Republic of coffee
WE are never far from good coffee in and around Cork. Many savvy cafés sell beans and ground coffee, and having a cup in-house first is a good way to test before buying.
Arabica coffee beans are usually better quality, with a rounder, softer, more layered range of flavours, compared to robusta which are easier to grow, cheaper and have a harsher, narrower range of flavours and higher caffeine content.
Unlike wine, which is simply poured to serve, how we make coffee is crucial. Bringing water to boiling point will scorch coffee grounds, so let it come off the boil and down to 90-96C, with a dessertspoon or scoop of coffee per person. Allow to infuse for four to six minutes.
All beans in our survey arrive in Ireland green and are roasted here. Generally, the lighter the colour, the shorter time it was roasted and softer the flavour.
Darker, towards black, may have a more burnt flavour, like overdone barbecued food.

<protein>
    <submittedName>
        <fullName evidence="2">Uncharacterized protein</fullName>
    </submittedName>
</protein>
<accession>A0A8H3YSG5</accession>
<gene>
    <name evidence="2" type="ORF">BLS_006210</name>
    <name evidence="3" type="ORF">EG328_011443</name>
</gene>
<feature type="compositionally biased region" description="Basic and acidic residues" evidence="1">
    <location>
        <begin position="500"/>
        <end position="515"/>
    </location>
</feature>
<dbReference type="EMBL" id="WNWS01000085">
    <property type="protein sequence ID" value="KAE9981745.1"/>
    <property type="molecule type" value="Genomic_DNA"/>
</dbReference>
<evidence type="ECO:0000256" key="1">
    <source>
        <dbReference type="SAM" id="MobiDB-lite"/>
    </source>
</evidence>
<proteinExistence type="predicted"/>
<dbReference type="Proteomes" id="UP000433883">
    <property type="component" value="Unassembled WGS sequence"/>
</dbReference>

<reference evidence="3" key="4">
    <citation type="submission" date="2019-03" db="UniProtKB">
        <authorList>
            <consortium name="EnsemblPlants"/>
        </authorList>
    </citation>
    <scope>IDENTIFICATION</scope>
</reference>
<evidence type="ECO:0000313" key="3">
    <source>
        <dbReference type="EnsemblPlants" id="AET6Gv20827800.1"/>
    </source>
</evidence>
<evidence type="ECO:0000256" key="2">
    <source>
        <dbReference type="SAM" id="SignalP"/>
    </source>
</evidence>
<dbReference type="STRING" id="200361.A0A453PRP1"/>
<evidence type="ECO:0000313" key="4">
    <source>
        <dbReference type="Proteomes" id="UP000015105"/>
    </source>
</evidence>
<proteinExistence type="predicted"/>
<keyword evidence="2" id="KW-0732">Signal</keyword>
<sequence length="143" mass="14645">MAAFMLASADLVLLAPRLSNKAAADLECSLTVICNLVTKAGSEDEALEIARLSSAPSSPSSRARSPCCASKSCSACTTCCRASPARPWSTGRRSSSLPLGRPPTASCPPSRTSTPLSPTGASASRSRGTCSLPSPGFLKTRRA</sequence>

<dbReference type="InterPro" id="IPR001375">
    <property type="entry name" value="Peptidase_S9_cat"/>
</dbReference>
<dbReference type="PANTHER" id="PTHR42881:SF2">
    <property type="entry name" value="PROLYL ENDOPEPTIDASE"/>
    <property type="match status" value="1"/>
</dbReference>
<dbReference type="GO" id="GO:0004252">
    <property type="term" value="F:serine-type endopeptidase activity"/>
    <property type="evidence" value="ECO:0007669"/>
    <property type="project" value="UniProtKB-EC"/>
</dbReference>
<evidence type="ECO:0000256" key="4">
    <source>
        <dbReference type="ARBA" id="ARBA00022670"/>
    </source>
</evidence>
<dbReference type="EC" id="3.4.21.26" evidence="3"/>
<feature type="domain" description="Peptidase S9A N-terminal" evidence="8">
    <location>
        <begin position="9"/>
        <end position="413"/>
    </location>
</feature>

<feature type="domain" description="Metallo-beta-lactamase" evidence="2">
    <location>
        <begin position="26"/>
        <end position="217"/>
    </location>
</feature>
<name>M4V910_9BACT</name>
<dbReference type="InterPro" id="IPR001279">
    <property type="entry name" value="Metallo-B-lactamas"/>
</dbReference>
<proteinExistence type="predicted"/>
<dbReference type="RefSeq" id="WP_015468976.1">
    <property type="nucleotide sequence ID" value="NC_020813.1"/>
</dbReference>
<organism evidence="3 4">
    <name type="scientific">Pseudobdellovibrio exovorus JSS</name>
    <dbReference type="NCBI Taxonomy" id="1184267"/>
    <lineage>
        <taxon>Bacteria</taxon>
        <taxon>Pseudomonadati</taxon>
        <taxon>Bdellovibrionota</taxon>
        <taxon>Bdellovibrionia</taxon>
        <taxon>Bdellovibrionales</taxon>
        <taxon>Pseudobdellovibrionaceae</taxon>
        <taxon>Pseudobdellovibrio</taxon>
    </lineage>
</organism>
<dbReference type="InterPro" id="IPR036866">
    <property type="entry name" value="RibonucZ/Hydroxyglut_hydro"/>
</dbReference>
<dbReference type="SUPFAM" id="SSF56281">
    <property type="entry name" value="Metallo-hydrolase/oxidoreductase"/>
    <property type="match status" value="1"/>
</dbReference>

We had a look at what is available in supermarkets. Coffee House Lane roasted in Waterford impressed tasters most. Reasonably priced at €4.95 for 227g from SuperValu. We were also impressed by McCabes Wicklow Organic blend €7.20 for 250g which had a great, Italian-style kick. From Coffee Central, English Market Cork and online mccabecoffee.com.
While difficult to compare brands with different blends, we looked for a satisfying, multi-layered mouthful that begged a second cup and found it in all of these eight.